Defendant and Walker walked down the street to talk to Epps. Epps and Walker again argued in the street and sidewalk area as defendant watched from a short distance. Defendant saw that Epps had a gun behind his back. The argument escalated, and Walker punched Epps in the face. Epps grabbed Walker's hoodie, shot him twice in the stomach, and continued shooting as Walker turned to flee. Walker was later found dead nearby.

         After Epps fired his last shot at Walker, Epps turned and pointed his gun at defendant. Before Epps could fire, defendant fatally shot Epps. Defendant stated that it happened quickly, lasting approximately four seconds, and added that he would have shot Epps to protect Walker but could not get a clear shot because Epps and Walker were too close together during the struggle. Defendant was ultimately indicted for first-degree murder.

         At trial defendant asserted that he fired the fatal shot in self-defense, maintaining that he shot Epps only after Epps turned the gun on him and denying that he continued to shoot after Epps fell to the ground. Defendant introduced evidence supporting his version of events, including, inter alia, an eyewitness, his police interview, and taped telephone calls from the jail. The State argued defendant did not shoot in self-defense and introduced, inter alia, a witness who testified that while Epps was "on the ground, " defendant "came out of nowhere" and "[ran] up and [kept] shooting [Epps]." During closing arguments, the State contended that defendant should have retreated because a reasonable person in defendant's shoes would have "removed himself from the situation" and "run[ ] away."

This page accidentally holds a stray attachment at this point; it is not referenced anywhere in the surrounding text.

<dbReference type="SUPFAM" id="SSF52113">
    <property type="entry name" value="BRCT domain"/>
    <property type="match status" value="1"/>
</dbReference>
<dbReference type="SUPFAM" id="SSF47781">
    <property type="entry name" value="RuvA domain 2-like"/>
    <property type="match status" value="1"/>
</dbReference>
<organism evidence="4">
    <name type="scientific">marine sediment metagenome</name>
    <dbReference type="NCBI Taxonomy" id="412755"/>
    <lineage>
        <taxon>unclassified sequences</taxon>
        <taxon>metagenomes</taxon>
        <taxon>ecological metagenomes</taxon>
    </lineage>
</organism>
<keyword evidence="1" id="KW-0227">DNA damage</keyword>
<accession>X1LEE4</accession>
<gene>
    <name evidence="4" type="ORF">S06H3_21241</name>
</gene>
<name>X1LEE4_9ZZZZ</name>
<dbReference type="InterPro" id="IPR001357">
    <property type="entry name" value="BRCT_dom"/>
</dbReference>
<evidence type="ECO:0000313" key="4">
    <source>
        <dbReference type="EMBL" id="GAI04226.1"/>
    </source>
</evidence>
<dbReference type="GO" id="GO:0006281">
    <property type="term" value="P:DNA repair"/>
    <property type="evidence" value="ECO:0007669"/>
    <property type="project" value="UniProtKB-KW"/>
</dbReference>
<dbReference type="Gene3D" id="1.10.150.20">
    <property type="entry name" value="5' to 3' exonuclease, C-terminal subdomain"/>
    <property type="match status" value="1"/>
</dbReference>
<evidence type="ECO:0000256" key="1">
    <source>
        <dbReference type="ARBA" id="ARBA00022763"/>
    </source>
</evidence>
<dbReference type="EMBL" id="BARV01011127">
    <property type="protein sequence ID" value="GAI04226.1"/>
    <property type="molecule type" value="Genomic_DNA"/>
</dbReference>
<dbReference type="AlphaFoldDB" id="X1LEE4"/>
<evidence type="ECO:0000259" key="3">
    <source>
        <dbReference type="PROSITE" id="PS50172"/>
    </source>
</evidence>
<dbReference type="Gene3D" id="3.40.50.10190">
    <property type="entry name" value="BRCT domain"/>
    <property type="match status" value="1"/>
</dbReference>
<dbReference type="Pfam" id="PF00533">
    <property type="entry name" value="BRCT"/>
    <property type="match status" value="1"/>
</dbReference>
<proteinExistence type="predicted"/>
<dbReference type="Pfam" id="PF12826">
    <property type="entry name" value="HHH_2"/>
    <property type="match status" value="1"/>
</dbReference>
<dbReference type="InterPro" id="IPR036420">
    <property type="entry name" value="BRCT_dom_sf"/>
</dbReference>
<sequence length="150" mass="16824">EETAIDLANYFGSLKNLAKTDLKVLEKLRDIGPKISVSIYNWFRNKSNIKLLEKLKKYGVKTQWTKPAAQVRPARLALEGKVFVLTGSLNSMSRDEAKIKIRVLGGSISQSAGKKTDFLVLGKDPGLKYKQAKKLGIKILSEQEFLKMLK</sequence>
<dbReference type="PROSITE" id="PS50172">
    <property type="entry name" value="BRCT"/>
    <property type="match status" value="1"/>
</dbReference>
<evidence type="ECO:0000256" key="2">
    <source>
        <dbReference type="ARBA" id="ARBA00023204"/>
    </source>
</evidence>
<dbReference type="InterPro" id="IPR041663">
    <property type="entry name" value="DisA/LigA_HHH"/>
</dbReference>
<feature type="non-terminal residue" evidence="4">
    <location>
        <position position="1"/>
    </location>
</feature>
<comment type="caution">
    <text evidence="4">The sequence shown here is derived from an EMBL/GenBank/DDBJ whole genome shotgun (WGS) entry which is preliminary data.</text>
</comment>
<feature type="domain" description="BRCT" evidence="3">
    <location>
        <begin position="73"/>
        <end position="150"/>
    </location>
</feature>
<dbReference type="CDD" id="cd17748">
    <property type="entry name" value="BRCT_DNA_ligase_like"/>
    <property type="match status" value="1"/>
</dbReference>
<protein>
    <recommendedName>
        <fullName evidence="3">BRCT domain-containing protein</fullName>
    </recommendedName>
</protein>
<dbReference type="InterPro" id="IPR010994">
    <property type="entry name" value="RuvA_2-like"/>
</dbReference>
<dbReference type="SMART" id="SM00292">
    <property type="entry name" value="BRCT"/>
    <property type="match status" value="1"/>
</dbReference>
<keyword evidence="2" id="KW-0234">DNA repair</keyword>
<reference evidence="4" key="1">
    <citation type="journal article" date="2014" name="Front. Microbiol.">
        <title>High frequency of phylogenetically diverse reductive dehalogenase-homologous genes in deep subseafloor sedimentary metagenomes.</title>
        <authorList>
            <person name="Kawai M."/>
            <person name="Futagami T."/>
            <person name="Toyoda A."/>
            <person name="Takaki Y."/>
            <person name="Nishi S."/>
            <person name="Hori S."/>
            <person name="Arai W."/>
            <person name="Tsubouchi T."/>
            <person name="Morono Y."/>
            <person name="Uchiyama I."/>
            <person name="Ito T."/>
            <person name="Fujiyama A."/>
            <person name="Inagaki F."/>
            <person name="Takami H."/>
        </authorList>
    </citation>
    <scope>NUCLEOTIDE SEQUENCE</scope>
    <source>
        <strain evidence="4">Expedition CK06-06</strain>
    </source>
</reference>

At the trial court's request, the parties agreed to the delivery of N.C. P.I.-Crim. 206.10, the pattern jury instruction on first-degree murder and self-defense. This instruction provides, in relevant part: "Furthermore, the defendant has no duty to retreat in a place where the defendant has a lawful right to be." N.C. P.I.-Crim. 206.10 (June 2014). In addition, N.C. P.I.-Crim. 308.10, which is incorporated by reference in footnote 7 of N.C. P.I.-Crim. 206.10 and is entitled "Self-Defense, Retreat, " states that "[i]f the defendant was not the aggressor and the defendant was . . . [at a place the defendant had a lawful right to be], the defendant could stand the defendant's ground and repel force with force." Id. 308.10 (June 2012) (brackets in original).